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Al Jazeera | Do Nobel Prizes portend women’s progress in STEM fields?
It’s Nobel Prize season and once again, men are dominating the list of laureates in science, technology, engineering and mathematics (STEM) fields AWIS examined the awards allocation processes of 18 STEM disciplinary societies with a combined membership of nearly 500,000 scientists and mathematicians. The survey found that “women win a higher proportion of teaching and service awards than expected” rather than scholarly awards.
It’s Nobel Prize season and once again, men are dominating the list of laureates in science, technology, engineering and mathematics (STEM) fields.
Cosmologist James Peebles and astrophysicists Michel Mayor and Didier Queloz won the Nobel Prize in physics Tuesday, while Monday saw another trio of men – William G Kaelin Jr, Peter J Ratcliffe and Gregg L Semenza – jointly awarded the Nobel Prize in medicine.
The all-male roster so far highlights what has become something of a ritual criticism of the Nobel committees in recent years: the lack of awards recognition for women in STEM.
With more women entering STEM fields, it’s not just accolades that are at stake. Career advancement, research funding and opportunities as well as pay are influenced by professional awards. And without visible, recognised female scientists, young girls can be discouraged from entering science and mathematics fields in the first place, studies have found, possibly robbing future generations of a promising laureate.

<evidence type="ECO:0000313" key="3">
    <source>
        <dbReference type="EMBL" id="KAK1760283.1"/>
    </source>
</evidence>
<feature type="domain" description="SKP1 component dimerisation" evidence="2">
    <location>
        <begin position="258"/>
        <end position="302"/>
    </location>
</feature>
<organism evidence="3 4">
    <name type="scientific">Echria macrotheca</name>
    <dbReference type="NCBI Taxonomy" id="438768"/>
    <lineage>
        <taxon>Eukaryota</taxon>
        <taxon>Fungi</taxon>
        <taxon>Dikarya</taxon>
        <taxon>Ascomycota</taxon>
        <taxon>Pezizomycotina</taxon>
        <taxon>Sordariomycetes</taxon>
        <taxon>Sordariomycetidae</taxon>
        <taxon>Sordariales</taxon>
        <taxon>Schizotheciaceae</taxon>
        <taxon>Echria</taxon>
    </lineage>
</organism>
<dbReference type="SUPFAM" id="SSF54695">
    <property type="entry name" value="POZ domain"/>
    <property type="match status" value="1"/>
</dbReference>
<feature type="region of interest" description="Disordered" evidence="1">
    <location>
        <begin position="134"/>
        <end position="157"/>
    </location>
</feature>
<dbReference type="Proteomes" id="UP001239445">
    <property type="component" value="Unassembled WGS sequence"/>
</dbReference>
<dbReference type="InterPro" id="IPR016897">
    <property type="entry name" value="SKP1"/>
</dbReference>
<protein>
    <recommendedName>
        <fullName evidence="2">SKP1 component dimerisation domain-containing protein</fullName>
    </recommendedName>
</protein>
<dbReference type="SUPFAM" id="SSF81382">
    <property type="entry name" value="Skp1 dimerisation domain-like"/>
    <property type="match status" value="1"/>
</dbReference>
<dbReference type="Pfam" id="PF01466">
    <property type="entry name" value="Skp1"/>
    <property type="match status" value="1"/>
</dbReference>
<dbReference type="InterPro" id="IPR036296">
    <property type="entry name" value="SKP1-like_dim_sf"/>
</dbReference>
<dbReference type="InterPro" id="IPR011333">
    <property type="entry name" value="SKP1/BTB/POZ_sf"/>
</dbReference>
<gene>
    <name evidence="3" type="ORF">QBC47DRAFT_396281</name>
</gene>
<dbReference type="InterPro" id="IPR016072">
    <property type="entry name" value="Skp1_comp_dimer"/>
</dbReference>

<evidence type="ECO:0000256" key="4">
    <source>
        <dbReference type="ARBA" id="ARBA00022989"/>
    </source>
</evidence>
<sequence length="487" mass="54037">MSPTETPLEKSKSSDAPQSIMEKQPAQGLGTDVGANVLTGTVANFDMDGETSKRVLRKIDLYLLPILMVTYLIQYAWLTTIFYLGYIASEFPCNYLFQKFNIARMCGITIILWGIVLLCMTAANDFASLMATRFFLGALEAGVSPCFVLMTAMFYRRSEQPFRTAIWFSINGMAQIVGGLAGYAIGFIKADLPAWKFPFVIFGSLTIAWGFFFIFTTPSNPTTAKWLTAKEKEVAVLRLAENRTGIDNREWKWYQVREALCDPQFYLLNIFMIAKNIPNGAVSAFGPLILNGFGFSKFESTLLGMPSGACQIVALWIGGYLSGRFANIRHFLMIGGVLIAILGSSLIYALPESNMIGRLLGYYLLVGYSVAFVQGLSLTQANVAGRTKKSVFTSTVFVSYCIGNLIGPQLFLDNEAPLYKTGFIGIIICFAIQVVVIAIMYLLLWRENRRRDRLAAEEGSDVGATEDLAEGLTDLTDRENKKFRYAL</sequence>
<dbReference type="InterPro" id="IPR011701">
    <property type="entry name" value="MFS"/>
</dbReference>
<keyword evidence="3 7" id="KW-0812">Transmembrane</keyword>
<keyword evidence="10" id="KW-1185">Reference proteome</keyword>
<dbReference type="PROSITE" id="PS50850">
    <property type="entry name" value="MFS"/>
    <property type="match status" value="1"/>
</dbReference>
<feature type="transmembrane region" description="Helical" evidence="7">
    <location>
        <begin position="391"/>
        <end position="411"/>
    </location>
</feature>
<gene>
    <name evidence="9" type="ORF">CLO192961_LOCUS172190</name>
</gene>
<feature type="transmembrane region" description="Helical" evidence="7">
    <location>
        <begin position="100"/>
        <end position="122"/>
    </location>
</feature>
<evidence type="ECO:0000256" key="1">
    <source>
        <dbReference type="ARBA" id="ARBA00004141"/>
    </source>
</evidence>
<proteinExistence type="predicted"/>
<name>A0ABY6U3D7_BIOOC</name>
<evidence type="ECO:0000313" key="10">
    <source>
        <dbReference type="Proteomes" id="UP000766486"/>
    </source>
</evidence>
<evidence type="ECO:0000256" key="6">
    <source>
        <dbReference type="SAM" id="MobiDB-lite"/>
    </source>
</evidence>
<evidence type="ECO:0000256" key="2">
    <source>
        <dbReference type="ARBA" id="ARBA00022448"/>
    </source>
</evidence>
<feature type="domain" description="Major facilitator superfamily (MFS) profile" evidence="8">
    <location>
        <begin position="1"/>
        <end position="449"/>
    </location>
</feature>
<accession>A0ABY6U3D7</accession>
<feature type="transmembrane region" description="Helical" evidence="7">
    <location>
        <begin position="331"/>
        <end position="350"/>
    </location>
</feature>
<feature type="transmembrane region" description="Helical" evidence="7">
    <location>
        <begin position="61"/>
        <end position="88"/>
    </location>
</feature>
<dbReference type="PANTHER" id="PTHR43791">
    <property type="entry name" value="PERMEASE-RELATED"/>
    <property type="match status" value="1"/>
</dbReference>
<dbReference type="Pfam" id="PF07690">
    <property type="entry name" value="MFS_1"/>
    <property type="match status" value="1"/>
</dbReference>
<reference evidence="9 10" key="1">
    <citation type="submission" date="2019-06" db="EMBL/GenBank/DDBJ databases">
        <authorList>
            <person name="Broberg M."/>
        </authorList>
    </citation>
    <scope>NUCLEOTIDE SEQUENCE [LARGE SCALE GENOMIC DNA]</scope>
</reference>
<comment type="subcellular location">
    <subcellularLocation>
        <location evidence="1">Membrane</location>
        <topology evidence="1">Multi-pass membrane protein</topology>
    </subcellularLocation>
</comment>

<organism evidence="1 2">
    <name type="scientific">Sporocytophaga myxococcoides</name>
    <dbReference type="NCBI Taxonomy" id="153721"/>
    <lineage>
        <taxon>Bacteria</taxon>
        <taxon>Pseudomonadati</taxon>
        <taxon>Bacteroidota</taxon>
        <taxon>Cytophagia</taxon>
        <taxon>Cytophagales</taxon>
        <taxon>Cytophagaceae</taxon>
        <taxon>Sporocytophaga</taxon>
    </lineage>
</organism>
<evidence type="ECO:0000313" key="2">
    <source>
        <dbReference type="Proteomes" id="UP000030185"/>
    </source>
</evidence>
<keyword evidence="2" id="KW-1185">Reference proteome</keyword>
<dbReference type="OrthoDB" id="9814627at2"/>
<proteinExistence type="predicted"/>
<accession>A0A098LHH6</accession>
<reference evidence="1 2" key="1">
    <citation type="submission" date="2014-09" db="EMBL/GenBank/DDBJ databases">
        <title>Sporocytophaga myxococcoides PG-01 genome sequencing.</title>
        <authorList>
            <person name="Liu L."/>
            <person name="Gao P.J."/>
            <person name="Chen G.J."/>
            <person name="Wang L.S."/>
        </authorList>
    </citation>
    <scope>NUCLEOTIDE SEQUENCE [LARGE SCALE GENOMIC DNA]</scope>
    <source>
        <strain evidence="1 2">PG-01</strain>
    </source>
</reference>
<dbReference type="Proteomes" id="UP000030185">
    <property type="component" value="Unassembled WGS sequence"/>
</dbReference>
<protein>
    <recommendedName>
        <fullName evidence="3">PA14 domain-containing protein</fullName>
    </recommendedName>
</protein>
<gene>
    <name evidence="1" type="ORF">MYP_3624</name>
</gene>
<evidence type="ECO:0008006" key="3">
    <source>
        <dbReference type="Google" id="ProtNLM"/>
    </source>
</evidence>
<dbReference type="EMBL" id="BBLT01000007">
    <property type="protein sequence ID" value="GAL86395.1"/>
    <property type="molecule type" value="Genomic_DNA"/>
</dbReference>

Our culture still doesn’t think of physics as a women’s field, so having a woman recently win the prize is a good thing because hopefully someone will look at her and think a woman can get this very prestigious prize.
RACHEL IVIE, SENIOR DIRECTOR FOR EDUCATION AND RESEARCH, STATISTICAL RESEARCH CENTER, AMERICAN INSTITUTE OF PHYSICS
‘A snowball effect’
Women are underrepresented among Nobel Prize winners as a whole. Only 51 women have been awarded the honour across all disciplines between 1901 and 2019. Historically, physics has been an especially male-dominated prize.
Of the 113 Nobel Prizes awarded in physics between 1901 and 2019, only three have gone to female scientists: Marie Curie in 1903, Maria Goeppert Mayer in 1963 and Donna Strickland in 2018.
Strickland’s win last year brought important visibility, says Rachel Ivie, senior director for education and research at the Statistical Research Center at the American Institute of Physics.
“Our culture still doesn’t think of physics as a women’s field, so having a woman recently win the prize is a good thing because hopefully someone will look at her and think a woman can get this very prestigious prize,” Ivie told Al Jazeera.
The number of women pursuing careers in physics is increasing, according to a study published this year by Ivie and her team, who reported that women earned 20 percent of physics doctorates and 40 percent of astronomy doctorates in 2017. But more men are entering the fields as well, meaning the overall percentage of women in physics has basically remained the same.
Disparities in pay and resources remain big challenges.
While women earning doctorates in physics can expect to be paid as much as their male counterparts one year after graduation, the pay gap widens considerably after 10 to 15 years, with men earning 10 percent more than women, the study found.
Ivie and her team also identified inequities in the resources available to women in sciences, such as lab space and the ability to hire graduate students or employees to help with research.
“The lack of women getting awards and prizes is a reflection of some of these inequalities they’ve experienced over their careers, and things take a snowball effect,” says Ivie.